“We are fortunate as people of Venda [Vhembe] to have so many fruits at our disposal, but I don’t think we value all these fruits enough. Some even go a week without eating any fruit, despite having all these quality fruits around us,” said Vhulahani Masia, a fruit vendor at Tshakhuma Fruit Market.
Tshakhuma Fruit Market, situated just outside Thohoyandou in the Vhembe District, is the only 24-hour fresh produce market in Vhembe, and sells bananas, mangoes, litchis, tree nuts, pecan nuts, nectarines, avocados and more. The market was established over two decades ago, and to this day, the majority of produce is locally grown.
Masia, who has sold bananas, avocados, paw-paws and litchis at the market since 1996, believes there is general decline in sales at the fruit market. According to her, decrease in interest and consumption of fruit is pronounced in the younger generation.
“I have been selling fruits at this market since 1996 and I can say that over the years there has been a decline in the number of local people who purchase fruits here. It’s something we should worry about, as it might mean that people no longer see the importance of fruits,” she says.
She added: “Something should be done urgently to educate local people about the importance of eating fruit before it’s too late. People who usually come here for fruits are mainly tourists from far away, and they often say that they wished they stayed this side [Venda], so they can have these fruits daily.”
Fresh fruit and vegetable reduce NCD risk
Eating fruits on a regular basis has various health benefits, as people who eat more fruits and vegetables are at a reduced risk of developing some chronic diseases. Per World Health Organisation (WHO) guidelines, fruits and vegetables are important components of a healthy diet, while reduced fruit and vegetable consumption is linked to poor health and increased risk of contracting noncommunicable diseases (NCDs) such as diabetes, high blood pressure and more.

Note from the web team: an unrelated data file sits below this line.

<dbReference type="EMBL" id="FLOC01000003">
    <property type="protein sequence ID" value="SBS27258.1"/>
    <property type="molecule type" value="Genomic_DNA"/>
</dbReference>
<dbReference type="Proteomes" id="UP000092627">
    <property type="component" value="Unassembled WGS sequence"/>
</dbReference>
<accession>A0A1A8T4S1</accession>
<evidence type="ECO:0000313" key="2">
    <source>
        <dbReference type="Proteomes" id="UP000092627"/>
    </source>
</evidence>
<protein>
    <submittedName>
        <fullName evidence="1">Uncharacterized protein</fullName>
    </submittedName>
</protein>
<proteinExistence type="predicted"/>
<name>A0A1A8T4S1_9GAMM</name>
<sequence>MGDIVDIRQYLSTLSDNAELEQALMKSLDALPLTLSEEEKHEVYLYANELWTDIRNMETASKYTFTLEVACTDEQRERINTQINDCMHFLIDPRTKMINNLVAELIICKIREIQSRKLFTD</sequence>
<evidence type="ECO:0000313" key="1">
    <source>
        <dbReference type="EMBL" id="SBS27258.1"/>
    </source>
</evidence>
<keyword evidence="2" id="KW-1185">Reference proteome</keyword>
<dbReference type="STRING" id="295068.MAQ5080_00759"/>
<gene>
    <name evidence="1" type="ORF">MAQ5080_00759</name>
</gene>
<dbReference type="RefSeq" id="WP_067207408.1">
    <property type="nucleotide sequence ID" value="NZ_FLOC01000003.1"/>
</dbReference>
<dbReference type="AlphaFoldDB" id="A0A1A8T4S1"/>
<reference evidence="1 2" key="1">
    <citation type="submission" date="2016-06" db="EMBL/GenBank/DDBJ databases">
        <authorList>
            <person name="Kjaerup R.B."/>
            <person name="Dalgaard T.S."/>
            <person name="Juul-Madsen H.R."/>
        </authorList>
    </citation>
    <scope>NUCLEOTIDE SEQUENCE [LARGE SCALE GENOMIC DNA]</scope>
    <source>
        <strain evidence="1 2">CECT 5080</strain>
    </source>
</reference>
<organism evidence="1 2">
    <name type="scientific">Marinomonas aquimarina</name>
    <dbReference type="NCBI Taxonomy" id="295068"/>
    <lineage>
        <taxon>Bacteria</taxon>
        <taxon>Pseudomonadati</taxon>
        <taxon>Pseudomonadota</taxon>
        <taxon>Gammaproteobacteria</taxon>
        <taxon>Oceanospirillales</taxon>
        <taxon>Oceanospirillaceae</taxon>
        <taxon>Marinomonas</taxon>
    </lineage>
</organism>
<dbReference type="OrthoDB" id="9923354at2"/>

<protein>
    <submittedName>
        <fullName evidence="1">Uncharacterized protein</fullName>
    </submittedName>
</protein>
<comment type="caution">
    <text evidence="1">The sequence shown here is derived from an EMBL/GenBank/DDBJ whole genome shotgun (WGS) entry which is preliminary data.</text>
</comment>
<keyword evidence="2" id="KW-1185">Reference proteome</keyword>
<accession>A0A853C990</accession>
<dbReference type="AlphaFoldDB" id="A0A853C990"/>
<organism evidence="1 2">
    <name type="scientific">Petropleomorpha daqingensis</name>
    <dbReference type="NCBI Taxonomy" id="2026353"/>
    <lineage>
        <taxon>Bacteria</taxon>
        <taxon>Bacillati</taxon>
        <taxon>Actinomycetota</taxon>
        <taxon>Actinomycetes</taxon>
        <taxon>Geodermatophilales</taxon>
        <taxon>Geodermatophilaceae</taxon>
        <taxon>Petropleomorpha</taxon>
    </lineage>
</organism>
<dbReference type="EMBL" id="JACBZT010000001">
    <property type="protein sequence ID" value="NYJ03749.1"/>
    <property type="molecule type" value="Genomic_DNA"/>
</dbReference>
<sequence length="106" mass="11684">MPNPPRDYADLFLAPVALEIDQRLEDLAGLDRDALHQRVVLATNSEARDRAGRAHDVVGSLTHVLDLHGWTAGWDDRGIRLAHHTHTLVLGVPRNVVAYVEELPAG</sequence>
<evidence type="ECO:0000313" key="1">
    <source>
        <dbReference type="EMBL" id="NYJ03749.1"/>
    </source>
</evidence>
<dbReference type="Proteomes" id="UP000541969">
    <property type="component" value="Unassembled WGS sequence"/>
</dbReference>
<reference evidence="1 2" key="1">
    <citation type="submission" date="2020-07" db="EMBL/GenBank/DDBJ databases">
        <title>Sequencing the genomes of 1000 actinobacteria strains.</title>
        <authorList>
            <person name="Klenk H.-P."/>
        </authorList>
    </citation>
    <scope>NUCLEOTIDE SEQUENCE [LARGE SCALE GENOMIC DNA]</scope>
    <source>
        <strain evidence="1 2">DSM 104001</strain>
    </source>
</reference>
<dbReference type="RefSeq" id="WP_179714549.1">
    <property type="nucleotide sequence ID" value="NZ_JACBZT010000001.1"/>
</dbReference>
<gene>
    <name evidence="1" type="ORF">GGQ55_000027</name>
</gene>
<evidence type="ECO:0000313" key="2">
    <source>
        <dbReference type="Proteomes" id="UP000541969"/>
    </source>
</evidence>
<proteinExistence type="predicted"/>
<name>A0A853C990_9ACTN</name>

“Including fruits and vegetables as part of the daily diet may reduce the risk of some NCDs, including cardiovascular diseases and certain types of cancer,” says WHO.
According to a 2019 study published in Nature, into body mass indexes (BMI) across the world, obesity rates in rural populations are on the rise. The dietary shift from traditional food that includes natural fruits and vegetables, to highly processed food, is one of the risk factors mentioned in the study.
Last year, Limpopo Department of Health introduced a new standardised eight-day cycle menu which includes fruits and vegetables at all its hospitals to promote healthy lifestyle and to fight obesity.
‘Our children don’t like eating fruits’
Although the region has easily available fresh produce, as the market is a testament to, fruit vendors feel that education around healthy diet is lacking.
“I think we still need more education on the importance of eating healthy meals, which includes a lot of vegetables, and a fruit on the side at all times. Our children don’t like eating fruits, but I think we’re to blame as parents because we don’t instill the importance of eating fruits and vegetables when they are still toddlers,” says Mavis Mudzanani, another vendor at the Tshakhuma Fruit Market.
“The worst part is that we only start valuing the importance of eating healthy when we are sick and by that time, the damage has already been done. We should start utilising the fruits and vegetables at our disposal to promote healthy eating habits, especially among our children,” she adds.
Nurse Phumudzo Themeli says that a child’s lunchbox is the perfect place to start with healthy eating practices.
“Children should be taught the importance of eating fruits and vegetables, and it should start with their lunchbox. Eating fruits and vegetables has a lot of health benefits such as strengthening the immune system which in turn helps the body fight off various diseases such as most NCDs such as heart diseases, strokes, diabetes, and high blood pressure.” – Health-e News.